Many of the newchums learnt to swim, and many of the early settlers who could not swim themselves taught their children the art, in a way that showed how much fear had to do with drowning. The teacher remained safely on good solid bank, where there was no danger of his slipping in. A rope was fastened round under the arms of the pupil, and the latter, knowing that he could be quickly hauled ashore at any moment, jumped boldly in and put up a really good performance. He kept afloat some of the time, and even made progress in the water; whereas, without the confidence that rope gave him, he would have sunk and drowned. The aborigines thereabouts taught their piccaninnies to swim by throwing them into the water, and leaving them struggling awhile before going after them. A lubra, too, swam with a child on her back, now and again diving from under it or shaking it off.
The man who taught me to swim couldn't swim a stroke himself, and he had such a dread of deep water that nothing could induce him to make an attempt. He was successful us a teacher, though the pupil wasn't enthusiastic over his first experiments. He obtained two bladders from the butcher, each when blown up about the size of a regulation football, one of which he fastened to each of my ankles. He assured me that these balloons would keep me afloat. I was only about 10 years old then, and on being told to jump, I jumped with confidence. When those windbags struck the water they bounced, and I dived involuntarily and precipitately. Nor could I get my head up again, for my feet were buoyed in the surface. The teacher had told me to call out "pull" when I wanted to get out. I wanted to get out very badly, but I could only make distress signals with my heels. Instead of being life-savers, those floaters were an impediment—they were suicidal. When he did pull I was too nearly asphyxiated to take any further lessons on that day.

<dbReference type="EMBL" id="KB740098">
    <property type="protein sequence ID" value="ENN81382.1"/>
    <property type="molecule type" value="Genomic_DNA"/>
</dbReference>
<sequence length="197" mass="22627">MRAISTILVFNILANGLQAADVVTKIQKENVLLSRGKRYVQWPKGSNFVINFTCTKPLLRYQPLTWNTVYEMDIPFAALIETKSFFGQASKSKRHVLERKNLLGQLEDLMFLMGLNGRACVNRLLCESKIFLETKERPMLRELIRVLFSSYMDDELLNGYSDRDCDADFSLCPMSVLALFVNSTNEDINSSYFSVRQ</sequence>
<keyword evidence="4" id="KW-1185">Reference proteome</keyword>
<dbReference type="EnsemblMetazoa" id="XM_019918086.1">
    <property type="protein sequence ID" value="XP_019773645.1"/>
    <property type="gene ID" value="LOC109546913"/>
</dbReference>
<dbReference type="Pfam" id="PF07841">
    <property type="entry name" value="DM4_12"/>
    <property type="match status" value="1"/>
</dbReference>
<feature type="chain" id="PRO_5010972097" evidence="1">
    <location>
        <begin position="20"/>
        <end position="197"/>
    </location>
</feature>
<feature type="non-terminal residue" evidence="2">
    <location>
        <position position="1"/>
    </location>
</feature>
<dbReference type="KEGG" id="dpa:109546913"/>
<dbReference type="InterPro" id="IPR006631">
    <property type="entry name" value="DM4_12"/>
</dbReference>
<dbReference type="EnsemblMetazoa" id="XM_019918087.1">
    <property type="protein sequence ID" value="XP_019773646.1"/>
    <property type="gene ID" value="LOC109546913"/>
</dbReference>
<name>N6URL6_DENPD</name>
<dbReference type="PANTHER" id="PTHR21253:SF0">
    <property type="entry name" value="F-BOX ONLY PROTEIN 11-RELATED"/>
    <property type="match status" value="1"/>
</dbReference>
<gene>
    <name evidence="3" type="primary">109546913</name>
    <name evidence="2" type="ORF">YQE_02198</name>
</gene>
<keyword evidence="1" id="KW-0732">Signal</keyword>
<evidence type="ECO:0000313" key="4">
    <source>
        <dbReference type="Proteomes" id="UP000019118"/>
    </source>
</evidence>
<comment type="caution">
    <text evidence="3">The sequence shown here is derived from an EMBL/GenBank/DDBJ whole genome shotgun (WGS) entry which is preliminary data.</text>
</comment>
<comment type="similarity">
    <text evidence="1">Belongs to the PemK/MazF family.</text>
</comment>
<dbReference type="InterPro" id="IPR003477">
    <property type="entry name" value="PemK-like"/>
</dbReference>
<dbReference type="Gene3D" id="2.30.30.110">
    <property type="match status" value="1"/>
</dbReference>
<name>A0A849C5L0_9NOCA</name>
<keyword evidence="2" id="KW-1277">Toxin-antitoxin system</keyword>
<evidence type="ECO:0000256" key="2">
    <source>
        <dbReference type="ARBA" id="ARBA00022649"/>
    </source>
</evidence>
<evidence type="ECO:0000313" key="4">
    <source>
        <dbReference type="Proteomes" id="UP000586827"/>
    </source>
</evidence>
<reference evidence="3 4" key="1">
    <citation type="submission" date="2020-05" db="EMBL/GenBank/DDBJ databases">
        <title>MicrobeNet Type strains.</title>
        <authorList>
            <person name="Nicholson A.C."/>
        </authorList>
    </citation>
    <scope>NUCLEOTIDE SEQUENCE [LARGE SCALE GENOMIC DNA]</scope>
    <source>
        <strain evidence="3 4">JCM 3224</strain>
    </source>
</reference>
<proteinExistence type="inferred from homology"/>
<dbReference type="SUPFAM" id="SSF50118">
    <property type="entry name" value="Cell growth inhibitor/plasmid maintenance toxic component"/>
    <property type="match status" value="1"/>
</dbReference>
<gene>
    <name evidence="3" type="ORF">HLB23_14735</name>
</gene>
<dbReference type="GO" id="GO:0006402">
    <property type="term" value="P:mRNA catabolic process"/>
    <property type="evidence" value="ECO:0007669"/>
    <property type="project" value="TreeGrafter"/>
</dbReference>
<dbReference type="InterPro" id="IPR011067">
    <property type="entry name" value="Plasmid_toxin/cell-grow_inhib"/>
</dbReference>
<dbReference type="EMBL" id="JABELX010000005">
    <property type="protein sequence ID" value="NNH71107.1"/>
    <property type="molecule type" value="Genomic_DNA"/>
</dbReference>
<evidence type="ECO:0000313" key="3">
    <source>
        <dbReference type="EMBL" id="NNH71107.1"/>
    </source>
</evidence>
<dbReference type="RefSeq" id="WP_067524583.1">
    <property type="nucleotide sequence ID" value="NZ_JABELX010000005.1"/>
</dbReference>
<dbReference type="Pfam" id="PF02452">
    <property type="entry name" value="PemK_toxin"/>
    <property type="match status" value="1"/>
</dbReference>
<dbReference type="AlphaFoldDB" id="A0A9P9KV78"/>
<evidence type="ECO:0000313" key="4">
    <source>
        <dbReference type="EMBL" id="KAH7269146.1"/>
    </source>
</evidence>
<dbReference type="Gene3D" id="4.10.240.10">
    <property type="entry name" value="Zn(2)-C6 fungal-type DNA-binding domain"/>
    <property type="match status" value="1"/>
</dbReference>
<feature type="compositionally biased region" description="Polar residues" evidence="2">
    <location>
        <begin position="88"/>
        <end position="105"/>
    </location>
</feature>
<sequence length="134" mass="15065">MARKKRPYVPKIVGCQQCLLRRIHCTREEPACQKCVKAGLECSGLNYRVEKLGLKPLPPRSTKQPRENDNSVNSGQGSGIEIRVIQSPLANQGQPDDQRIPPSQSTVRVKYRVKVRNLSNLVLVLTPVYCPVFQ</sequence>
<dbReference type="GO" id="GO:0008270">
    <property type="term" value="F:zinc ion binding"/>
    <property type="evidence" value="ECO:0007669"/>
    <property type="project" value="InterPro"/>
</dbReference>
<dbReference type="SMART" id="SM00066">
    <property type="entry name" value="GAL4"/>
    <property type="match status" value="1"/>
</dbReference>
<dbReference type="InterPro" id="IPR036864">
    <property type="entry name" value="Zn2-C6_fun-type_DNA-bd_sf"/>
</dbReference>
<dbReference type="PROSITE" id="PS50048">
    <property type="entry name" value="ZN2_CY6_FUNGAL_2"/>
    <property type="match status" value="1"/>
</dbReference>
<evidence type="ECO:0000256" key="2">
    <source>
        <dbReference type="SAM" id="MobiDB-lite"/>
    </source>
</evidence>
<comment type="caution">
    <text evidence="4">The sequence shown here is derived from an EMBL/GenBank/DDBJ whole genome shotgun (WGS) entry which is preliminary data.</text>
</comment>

Still he was not satisfied that the floaters were a failure. He next fastened them under my arms with several yards of twine. When I jumped the twine broke in several places, and the floaters slapped me hard against the ears. They bobbed around in the way all the time, an aggravating nuisance. On being hauled out and relieved of them, I cheerfully agreed to go in anywhere with only the rope on. These floaters held more terrors for me than the river did. I also resolved to get rid of the teacher as early as possible. I did not meditate drowning him; but after three more lessons I swam that river to and fro without any assistance. It was a hard task; I would sooner have walked a long way round; but as I scrambled breathlessly to the bank he said, "You'll do." and retired.
There was a little shopping to do as an occasional diversion. Most of the visitors to the townships found more pleasure in spending their surplus cash than they had known in making it. They had saved it up to spend, and in spending it they enjoyed themselves.
In little country towns the centres of interest are the pub and the store. Most travellers and holiday-makers have some business to do at one or both, especially after a long journey; and very often the pub and the store depend largely for custom on the moving population. While the old man sometimes has a lot of business to engage him at the pub, his wife has a jamboree among the laces and ribbons and the new season's hats at the "general store."
Shopping in these remote parts is not the pleasant recreation and a sort of fancy show that the city woman makes of it. The latter can spend half a day buying a reel of cotton and a scrubbing-brush, which she instructs the perspiring shopman she wants delivered at her address next day without fail. She has an enjoyable run in tram or boat, has a look round other shops, pricing a lot of things she has no intention of buying: has afternoon tea, meets a friend or two, and has an interesting gossip about a thousand things of no importance; all incidental to the purchasing of the cotton and the scrubbing-brush. And when she gets home she discovers that she wanted a packet of hairpins as well. That, of course, makes another shopping-day. The outing invariably includes a growl at the Tramway Commissioners, since there is not a continuous stream of trams to obviate the annoyance of a couple of minutes' waiting; a denunciation of the municipal authorities for not having the footpaths like billiard tables; and complaints about the weather, which is too dry or too wet or too cold or too hot.
In the lonesome regions we had been travelling the women did things differently, and took their roads and their weather more philosophically. One could note their ways conveniently in towns of the dimensions of Menindie. The surrounding residents usually came in to do their shopping on a Saturday. Not every Saturday; perhaps once a month, perhaps once only in three months. They wanted things between times, but unless it was something very urgent they managed without them "till they went to town" at about the regular period.